Three Reasons to Switch to Your Own Social Security Q: I am about to turn 70, and I'm still working. When I was 66, I filed for widow's benefits on my husband's record. At the time, my own retirement benefit was less than my husband's rate. My plan was to let mine build up over time, hoping that by …Read more. More Mailbox Miscellany Last week, I was cleaning out my email inbox and answered lots of miscellaneous questions in one column. Today, I'll dig even farther down in that mailbag and, once again, squeeze in as many questions and answers as my column space will permit. Q: I …Read more. Mailbag Miscellany This week, instead of concentrating on just one topic, I'm going to dig into my mailbag and answer random questions. I will try to keep my answers short and sweet so I can squeeze in as many questions as my column space will permit. Q: I took widow'…Read more. Maximizing Strategies: Going, Going, Gone! Congress and the president finally listened to me. With the budget bill agreement they reached a week or so ago, they killed the so-called Social Security maximizing strategies. And I say: good riddance! We will finally be getting Social Security …Read more.more articles
January Often the Best Month to File for Social Security
I write a column similar to this one every January. But I don't mind plagiarizing myself because it contains a very important message for people planning to retire in 2012.
January is a critical month for the hundreds of thousands of potential Social Security beneficiaries who are reaching their so-called full retirement age in 2012. The important message: All of them should at least consider the possibility of filing for their benefits this month, even though they may not be reaching their retirement age until later in the year.
The reason for this early-filing timeframe has to do with some quirky and complicated features of Social Security's earnings penalty provisions. Those provisions generally keep seniors who are still working off of Social Security's rolls until they reach that magic "full retirement age." For most people reading this column, your full retirement age is probably 66. (Check out SocialSecurity.gov for a chart listing the various full retirement ages.)
The law essentially says that if you're over 62 but under your full retirement age and are still working full-time, you are not eligible for Social Security. Specifically, the rules require that the SSA deduct $1 from any retirement benefits you might be due for every $2 you earn over $14,640 in 2012.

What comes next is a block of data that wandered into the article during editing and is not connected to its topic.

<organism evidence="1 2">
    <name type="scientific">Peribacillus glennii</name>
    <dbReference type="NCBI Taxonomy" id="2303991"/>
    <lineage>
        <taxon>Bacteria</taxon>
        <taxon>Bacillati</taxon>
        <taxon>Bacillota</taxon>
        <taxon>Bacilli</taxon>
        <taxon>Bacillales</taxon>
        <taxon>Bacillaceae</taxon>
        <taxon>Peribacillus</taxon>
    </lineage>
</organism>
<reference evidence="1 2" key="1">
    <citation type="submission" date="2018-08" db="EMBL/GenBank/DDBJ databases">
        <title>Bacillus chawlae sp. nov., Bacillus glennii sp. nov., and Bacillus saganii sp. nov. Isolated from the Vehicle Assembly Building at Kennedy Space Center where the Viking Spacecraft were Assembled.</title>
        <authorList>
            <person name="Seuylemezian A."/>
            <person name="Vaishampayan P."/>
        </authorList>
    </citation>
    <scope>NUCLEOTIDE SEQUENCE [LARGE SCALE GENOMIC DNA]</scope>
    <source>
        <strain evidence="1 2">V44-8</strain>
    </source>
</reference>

However, the rules say that once you reach your full retirement age, you are due full Social Security benefits, even if you're still working and no matter how much money you're making.
Let's follow an example. Let's say Ed was born in July 1946, which means he'll reach his full retirement age of 66 in July 2012. And let's further say Ed generally makes about $60,000 per year and he plans to continue working indefinitely. Based on the earnings penalty rules I briefly outlined above, Ed figures he must wait until July (his full retirement age) to begin collecting his Social Security benefits. As I said, at that magical point, the earnings penalty rules no longer apply, and he can get his Social Security. And prior to that, he's making way more than the $14,640 income threshold.
But here's why Ed should check into applying for Social Security in January: Congress set up a more lenient earnings threshold for the year you reach your full retirement age.
Ed is going to make $30,000 between January and June (i.e., before he reaches the magic age of 66). And that's under the $38,880 threshold for 2012, which means Ed is due benefits beginning in January. He does not have to wait until July to apply for his Social Security checks.
There is a bit of a catch. By starting his benefits in January, Ed will be accepting a slightly reduced amount. (Benefits are reduced roughly one-half of one percent for each month they're taken before full retirement age.)
If Ed's Social Security benefit at full retirement age is $2,000 per month, let's look at his options.
Ed's first option is to wait until July (his full retirement age) to start his Social Security benefits. He'll get $2,000 per month for six months or $12,000 for the year 2012.
Ed's second option is to file for Social Security in January. Starting his benefits slightly early, his monthly rate is reduced to $1,940. That comes out to $23,280 in total benefits for the year 2012. The downside to Option 2 is that his ongoing monthly benefit rate will be $1,940 — $60 less than what he would have been getting in Option 1. But because he'd be getting about $11,000 less in total 2012 benefits in Option 1, it would take Ed a long time to make up that loss with his extra $60 per month in ongoing benefits. If I were Ed, I'd choose Option 2.
Even if Ed were to make more than the $38,880 income threshold between January and June, he only loses one dollar in Social Security benefits for each three dollars he exceeds that amount. So he probably still comes out ahead by filing in January.
I know these rules are complicated, and the math in the examples above might be difficult to follow. But my overall message is easy to follow: If you're reaching age 66 in 2012, talk to a Social Security representative sometime this month to find out if it's to your advantage to file for those benefits in January.
If you have a Social Security question, Tom Margenau has the answer. Contact him at firstname.lastname@example.org. To find out more about Tom Margenau and read past columns, and to see features from other Creators Syndicate writers and cartoonists, visit the Creators Syndicate website at www.creators.com.
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